My name is Noemi Rodriguez. I’m originally from Spain but I consider myself a world citizen, the world is my house and the road is my path. Since I can recall, I write my dreams with photographs, and I have discovered my passion for travelling through the years.
The starting of my trips comes up from my necessity of experiencing the world I live in. There are so many cultures that we can learn from and so many new situations to experience that I felt I was missing something big.
So after finishing my Photography and Film studies and doing a couple of internships in different places in Europe, I was ready to start exploring the world and myself in the process. I had already traveled to China and Laos a couple of years before but I was not alone in that trip, this time it was a real adventure.
This blog is about my first – but not last – big solo experience: a five-month-trip through Southern and East Africa. It emerges from both my passion for travelling and that one for Photography.
As a female solo traveler you are an easy target for all kinds of advice that, in spite of their good intentions, will try to discourage you from doing all those “crazy things” like spending months travelling alone through Africa. It is difficult to be able to listen to all of them and just extract the parts that are useful for your trip, without letting anyone discourage you. Fortunately that’s what I did.
I chose South Africa to start my trip because I considered it the easiest, most European-like country and I though the cultural shock was going to be smoother. About a month before departing I had already found a job for the first month, in a hostel for backpackers situated in Jeffrey’s Bay, surfer’s paradise. This was the time when I still arranged things beforehand, but it didn’t last long…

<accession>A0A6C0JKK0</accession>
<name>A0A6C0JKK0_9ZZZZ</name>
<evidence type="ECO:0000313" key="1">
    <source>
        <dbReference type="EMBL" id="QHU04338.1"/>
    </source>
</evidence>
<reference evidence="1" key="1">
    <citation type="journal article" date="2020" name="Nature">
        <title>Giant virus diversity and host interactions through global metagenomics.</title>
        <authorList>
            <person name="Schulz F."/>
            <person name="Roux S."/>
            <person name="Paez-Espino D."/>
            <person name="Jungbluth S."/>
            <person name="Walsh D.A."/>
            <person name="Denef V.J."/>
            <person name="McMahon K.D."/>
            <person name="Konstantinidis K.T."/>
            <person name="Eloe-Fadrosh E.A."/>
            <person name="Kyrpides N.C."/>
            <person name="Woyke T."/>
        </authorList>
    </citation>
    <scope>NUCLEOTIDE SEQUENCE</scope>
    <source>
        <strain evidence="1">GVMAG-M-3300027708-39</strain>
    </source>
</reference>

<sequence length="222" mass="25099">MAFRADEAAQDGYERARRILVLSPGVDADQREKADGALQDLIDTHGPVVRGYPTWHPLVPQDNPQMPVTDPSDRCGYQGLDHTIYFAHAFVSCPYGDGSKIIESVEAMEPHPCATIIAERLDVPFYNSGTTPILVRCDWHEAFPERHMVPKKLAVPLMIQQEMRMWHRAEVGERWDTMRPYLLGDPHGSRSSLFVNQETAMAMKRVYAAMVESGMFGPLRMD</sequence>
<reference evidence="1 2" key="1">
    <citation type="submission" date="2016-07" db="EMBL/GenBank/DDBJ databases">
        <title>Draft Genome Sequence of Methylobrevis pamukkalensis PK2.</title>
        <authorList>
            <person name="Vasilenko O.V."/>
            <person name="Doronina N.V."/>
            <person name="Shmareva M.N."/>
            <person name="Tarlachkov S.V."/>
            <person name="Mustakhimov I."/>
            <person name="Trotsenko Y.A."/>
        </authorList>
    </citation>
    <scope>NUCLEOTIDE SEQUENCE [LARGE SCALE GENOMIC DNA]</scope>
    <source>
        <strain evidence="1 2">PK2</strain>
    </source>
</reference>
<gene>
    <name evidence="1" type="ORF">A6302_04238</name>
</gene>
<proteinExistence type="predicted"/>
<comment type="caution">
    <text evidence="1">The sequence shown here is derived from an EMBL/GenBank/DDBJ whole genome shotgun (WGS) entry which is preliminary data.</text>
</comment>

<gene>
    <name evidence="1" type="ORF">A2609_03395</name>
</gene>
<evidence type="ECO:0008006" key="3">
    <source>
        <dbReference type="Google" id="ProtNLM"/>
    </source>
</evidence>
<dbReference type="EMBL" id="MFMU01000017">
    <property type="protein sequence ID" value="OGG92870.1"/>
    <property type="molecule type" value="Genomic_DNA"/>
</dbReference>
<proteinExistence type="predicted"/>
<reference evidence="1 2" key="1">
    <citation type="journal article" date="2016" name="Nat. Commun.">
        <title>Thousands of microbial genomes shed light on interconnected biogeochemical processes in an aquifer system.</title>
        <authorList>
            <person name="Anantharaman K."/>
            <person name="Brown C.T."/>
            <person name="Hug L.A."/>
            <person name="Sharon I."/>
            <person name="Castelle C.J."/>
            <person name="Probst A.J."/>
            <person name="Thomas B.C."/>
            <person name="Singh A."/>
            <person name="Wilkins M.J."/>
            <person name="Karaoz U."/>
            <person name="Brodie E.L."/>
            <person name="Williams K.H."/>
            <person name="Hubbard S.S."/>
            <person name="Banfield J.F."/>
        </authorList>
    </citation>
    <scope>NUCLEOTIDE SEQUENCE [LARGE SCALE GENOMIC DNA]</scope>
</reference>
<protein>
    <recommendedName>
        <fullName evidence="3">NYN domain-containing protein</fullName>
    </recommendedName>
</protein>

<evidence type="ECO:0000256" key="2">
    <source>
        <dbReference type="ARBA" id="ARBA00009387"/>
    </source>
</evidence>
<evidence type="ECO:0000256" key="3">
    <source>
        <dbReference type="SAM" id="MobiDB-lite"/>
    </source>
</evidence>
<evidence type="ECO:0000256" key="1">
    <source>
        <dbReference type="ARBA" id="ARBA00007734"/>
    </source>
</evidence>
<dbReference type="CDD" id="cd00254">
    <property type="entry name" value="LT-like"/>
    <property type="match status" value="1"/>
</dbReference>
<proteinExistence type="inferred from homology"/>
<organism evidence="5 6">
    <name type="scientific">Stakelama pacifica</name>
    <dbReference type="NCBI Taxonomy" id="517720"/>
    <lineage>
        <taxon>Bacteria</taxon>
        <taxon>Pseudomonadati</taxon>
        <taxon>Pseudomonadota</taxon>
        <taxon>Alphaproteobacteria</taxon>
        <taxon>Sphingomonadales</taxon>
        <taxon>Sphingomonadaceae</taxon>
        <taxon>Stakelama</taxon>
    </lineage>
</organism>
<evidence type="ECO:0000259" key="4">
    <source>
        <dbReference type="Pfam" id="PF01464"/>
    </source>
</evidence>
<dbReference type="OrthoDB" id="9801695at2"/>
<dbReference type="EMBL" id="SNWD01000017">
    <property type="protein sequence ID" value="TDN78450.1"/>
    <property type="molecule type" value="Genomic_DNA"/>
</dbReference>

Having a place to work and sleep, and to earn a little bit of money for the trip, was comforting enough to not feel scared when the moment arrived.
And there was I. After five hours in a bus, two flights and four movies on the plane, I arrived to Cape Town International Airport.
I had already arranged a place to stay in Cape Town through Couch Surfing, an initiative that I adore and that I had used many times before. So my host Ryan and his friends were waiting for me at the airport to take me home in a beautiful old Chevrolet.
Three days in that house were more than enough to fall in love with those people and their lifestyle, although at first my European mind had problems to get adapted to the so-called “African time”. For them, the word “now” meant several teas and conversations later. Subsequently I discovered that South Africans have two additional types of “now”: the “now now”, which can be anytime from five minutes to five hours, and the “just now”, which can be whenever they want [maybe today if you’re lucky!]. It took me time to get used to this but eventually I ended up internalizing the African time myself.
I didn’t get to know the city itself very well this time, but I definitely experienced the good “vibe” that floats in the air. And I was sure I was going to visit them again.
So after those wonderful first days in Cape Town with these laid-back but at the same time socially aware people, it was time to head for my new destination and the place that I was going to call home for a little while, Jeffrey’s Bay.